Our weekly explainer on economics using lessons from popular culture. In Installment 26, Ferdinand the Bull is a victim of the Law of Small Numbers.
Big companies get a bad rap. but 20th Century Fox deserves praise. They have just come out with a movie that imparts economics education to a whole new generation of youngsters. Ferdinand is not just great fun to watch, but is also enlightening about the machinery of the human mind. Everyone who sees this film will now understand the Law of Small Numbers.
The film introduces us to Ferdinand, a bull who is quite the opposite of his fellow bulls. If the stereotypical bull is a ferocious beast who headbangs to heavy metal, Ferdinand is a gentle soul who would probably enjoy Mozart. He’s a brave bull, but he doesn’t like fighting — what’s the point? But because of his ginormous size, it is assumed that he must be a heck of a fighter. This is fallacious thinking.
The Law of Small Numbers, which is less a law and more a fallacy to avoid, can be defined as a “judgmental bias which occurs when it is assumed that the characteristics of a sample population can be estimated from a small number of observations or data points.” Put simply, it’s the fallacy you commit when you “generalize from small amounts of data,” as this profile of Daniel Kahneman puts it. (This is one of the biases explored by Kahneman and Amos Tversky, the two pioneers of Behavioral Economics.) This is also now referred to as Hasty Generalization.
Examples of this abound. Maybe we evaluate mutual funds based on their three-year track record, which is too small a sample size. Maybe we have one bad meal at an acclaimed restaurant, and assume, based on that one meal, that the acclaim is all hype. Maybe we get a Whatsapp forward about forcible conversion and assume that all conversions must be forced. Or maybe we look at a big bull, and because we have known big bulls to be ferocious, we assume that Ferdinand is also that sort of beast.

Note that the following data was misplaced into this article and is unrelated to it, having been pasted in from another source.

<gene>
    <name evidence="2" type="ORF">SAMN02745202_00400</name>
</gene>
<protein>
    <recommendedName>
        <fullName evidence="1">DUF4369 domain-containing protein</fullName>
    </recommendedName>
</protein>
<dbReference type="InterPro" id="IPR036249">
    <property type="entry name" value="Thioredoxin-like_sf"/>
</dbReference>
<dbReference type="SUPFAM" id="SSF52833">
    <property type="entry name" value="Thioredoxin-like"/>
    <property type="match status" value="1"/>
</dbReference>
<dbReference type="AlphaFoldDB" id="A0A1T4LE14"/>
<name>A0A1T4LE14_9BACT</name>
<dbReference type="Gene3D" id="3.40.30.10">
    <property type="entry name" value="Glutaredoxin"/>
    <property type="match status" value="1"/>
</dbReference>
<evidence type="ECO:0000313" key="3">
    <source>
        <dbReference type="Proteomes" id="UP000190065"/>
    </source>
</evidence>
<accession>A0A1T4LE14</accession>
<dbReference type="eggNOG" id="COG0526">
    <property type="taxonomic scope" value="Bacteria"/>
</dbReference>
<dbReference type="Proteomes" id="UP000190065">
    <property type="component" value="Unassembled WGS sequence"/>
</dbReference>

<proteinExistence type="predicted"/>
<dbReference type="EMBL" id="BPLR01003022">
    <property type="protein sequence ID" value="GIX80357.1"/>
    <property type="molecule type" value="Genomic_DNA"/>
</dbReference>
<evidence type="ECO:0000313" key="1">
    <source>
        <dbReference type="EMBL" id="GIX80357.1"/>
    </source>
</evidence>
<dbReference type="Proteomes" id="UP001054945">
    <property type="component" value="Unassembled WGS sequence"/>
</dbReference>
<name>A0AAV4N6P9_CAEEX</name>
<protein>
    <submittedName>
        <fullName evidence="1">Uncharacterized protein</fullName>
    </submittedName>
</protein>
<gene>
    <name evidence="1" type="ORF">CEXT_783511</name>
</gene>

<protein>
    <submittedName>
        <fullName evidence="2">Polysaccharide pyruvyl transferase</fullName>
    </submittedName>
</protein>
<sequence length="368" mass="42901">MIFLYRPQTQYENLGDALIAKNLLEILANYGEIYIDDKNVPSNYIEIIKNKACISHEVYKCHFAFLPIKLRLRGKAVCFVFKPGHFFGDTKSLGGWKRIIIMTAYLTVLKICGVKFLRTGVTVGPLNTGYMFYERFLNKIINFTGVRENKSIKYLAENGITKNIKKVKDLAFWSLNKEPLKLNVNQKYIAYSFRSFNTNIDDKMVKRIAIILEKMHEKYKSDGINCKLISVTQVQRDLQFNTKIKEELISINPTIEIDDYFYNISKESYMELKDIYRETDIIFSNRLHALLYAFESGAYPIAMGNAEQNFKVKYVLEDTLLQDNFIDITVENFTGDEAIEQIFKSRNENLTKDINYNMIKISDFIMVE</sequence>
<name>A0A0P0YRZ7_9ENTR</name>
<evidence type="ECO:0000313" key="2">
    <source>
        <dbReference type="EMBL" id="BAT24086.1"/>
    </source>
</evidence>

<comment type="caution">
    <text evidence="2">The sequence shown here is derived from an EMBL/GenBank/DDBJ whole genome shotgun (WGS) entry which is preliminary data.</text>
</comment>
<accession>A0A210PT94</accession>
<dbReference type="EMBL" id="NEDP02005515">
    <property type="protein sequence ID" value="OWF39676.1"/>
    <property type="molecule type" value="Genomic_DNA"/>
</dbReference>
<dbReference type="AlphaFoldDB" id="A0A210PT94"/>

Now, in order to navigate our world, it is useful to generalize. Indeed, such generalization is hardwired into us. For example, if we see a snake under our bed, it would be silly to ponder, What is the sample size from which I draw my conclusion about snakes being dangerous? Most snakes are not poisonous, so would I be judging this one harshly by running away from it? No, if you think like that, you’ll eventually take yourself out of the gene pool.
The world is too complex, and time too scarce, for us to make every judgement with the rigour of a scientist. But it is important to be aware of the bugs in our brain, and one of them is this instinct towards simplification. We can make better decisions, and live a richer life, if we consider sample sizes before rushing to judgement about anything.
This is why, for example, I believe that before marriage, the prospective partners should live together for a while so that they get a decent sample size of shared experiences. This is why that self-help slogan of Try, Try Again is so wise, for what may seem like a crushing failure to you is a sample size of one, and you should try again. This is why when a new player breaks into the Indian cricket team, you should not judge him based on a just a handful of innings, because hey, randomness.
Ferdinand the bull does find a happy ending in Ferdinand the film, but it’s just a movie, right? Bulls don’t usually end up happy, right? Well, I have a question for you: how many bulls do you actually know?